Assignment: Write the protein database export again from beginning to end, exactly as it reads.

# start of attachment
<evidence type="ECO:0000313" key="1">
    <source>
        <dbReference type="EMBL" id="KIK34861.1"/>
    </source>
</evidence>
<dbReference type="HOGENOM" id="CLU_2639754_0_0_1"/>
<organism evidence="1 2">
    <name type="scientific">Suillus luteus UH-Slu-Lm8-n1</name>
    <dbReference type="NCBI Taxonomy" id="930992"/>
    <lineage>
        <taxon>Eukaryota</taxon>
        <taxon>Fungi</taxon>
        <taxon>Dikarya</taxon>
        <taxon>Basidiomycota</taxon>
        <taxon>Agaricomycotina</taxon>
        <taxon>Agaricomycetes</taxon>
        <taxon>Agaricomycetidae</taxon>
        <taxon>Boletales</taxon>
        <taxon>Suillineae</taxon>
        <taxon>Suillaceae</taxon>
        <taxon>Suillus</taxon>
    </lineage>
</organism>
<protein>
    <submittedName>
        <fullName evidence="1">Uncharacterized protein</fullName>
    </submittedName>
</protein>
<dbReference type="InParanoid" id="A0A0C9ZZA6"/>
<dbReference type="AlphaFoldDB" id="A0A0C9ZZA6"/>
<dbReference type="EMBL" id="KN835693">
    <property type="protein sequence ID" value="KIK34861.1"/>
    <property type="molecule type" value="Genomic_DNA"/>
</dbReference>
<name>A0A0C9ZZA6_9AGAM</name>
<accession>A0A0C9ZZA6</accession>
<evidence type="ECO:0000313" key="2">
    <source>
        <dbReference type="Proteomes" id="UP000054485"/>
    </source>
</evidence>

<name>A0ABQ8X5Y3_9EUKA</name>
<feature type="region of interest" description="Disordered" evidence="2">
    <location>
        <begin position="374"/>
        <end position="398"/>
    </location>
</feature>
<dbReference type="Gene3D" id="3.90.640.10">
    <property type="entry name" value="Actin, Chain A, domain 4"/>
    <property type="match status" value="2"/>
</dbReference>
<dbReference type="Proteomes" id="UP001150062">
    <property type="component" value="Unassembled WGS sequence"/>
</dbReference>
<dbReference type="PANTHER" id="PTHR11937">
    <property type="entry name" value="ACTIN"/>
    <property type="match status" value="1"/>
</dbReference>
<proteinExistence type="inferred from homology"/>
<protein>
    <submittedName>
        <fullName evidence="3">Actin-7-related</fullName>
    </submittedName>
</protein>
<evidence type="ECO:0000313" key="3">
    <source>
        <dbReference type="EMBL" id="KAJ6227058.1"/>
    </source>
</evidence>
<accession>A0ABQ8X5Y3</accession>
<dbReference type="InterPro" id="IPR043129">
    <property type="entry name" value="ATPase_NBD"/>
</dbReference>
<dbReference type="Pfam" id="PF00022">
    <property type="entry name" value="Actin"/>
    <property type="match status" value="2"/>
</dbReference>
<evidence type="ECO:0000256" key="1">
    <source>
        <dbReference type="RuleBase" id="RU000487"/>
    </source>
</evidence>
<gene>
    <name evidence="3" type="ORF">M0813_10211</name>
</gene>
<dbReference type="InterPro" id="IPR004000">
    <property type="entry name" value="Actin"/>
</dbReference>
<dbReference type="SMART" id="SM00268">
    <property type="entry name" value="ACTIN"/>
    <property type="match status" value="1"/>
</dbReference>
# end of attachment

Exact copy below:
<evidence type="ECO:0000313" key="1">
    <source>
        <dbReference type="EMBL" id="KIK34861.1"/>
    </source>
</evidence>
<dbReference type="HOGENOM" id="CLU_2639754_0_0_1"/>
<organism evidence="1 2">
    <name type="scientific">Suillus luteus UH-Slu-Lm8-n1</name>
    <dbReference type="NCBI Taxonomy" id="930992"/>
    <lineage>
        <taxon>Eukaryota</taxon>
        <taxon>Fungi</taxon>
        <taxon>Dikarya</taxon>
        <taxon>Basidiomycota</taxon>
        <taxon>Agaricomycotina</taxon>
        <taxon>Agaricomycetes</taxon>
        <taxon>Agaricomycetidae</taxon>
        <taxon>Boletales</taxon>
        <taxon>Suillineae</taxon>
        <taxon>Suillaceae</taxon>
        <taxon>Suillus</taxon>
    </lineage>
</organism>
<protein>
    <submittedName>
        <fullName evidence="1">Uncharacterized protein</fullName>
    </submittedName>
</protein>
<dbReference type="InParanoid" id="A0A0C9ZZA6"/>
<dbReference type="AlphaFoldDB" id="A0A0C9ZZA6"/>
<dbReference type="EMBL" id="KN835693">
    <property type="protein sequence ID" value="KIK34861.1"/>
    <property type="molecule type" value="Genomic_DNA"/>
</dbReference>
<name>A0A0C9ZZA6_9AGAM</name>
<accession>A0A0C9ZZA6</accession>
<evidence type="ECO:0000313" key="2">
    <source>
        <dbReference type="Proteomes" id="UP000054485"/>
    </source>
</evidence>

<name>A0ABQ8X5Y3_9EUKA</name>
<feature type="region of interest" description="Disordered" evidence="2">
    <location>
        <begin position="374"/>
        <end position="398"/>
    </location>
</feature>
<dbReference type="Gene3D" id="3.90.640.10">
    <property type="entry name" value="Actin, Chain A, domain 4"/>
    <property type="match status" value="2"/>
</dbReference>
<dbReference type="Proteomes" id="UP001150062">
    <property type="component" value="Unassembled WGS sequence"/>
</dbReference>
<dbReference type="PANTHER" id="PTHR11937">
    <property type="entry name" value="ACTIN"/>
    <property type="match status" value="1"/>
</dbReference>
<proteinExistence type="inferred from homology"/>
<protein>
    <submittedName>
        <fullName evidence="3">Actin-7-related</fullName>
    </submittedName>
</protein>
<evidence type="ECO:0000313" key="3">
    <source>
        <dbReference type="EMBL" id="KAJ6227058.1"/>
    </source>
</evidence>
<accession>A0ABQ8X5Y3</accession>
<dbReference type="InterPro" id="IPR043129">
    <property type="entry name" value="ATPase_NBD"/>
</dbReference>
<dbReference type="Pfam" id="PF00022">
    <property type="entry name" value="Actin"/>
    <property type="match status" value="2"/>
</dbReference>
<evidence type="ECO:0000256" key="1">
    <source>
        <dbReference type="RuleBase" id="RU000487"/>
    </source>
</evidence>
<gene>
    <name evidence="3" type="ORF">M0813_10211</name>
</gene>
<dbReference type="InterPro" id="IPR004000">
    <property type="entry name" value="Actin"/>
</dbReference>
<dbReference type="SMART" id="SM00268">
    <property type="entry name" value="ACTIN"/>
    <property type="match status" value="1"/>
</dbReference>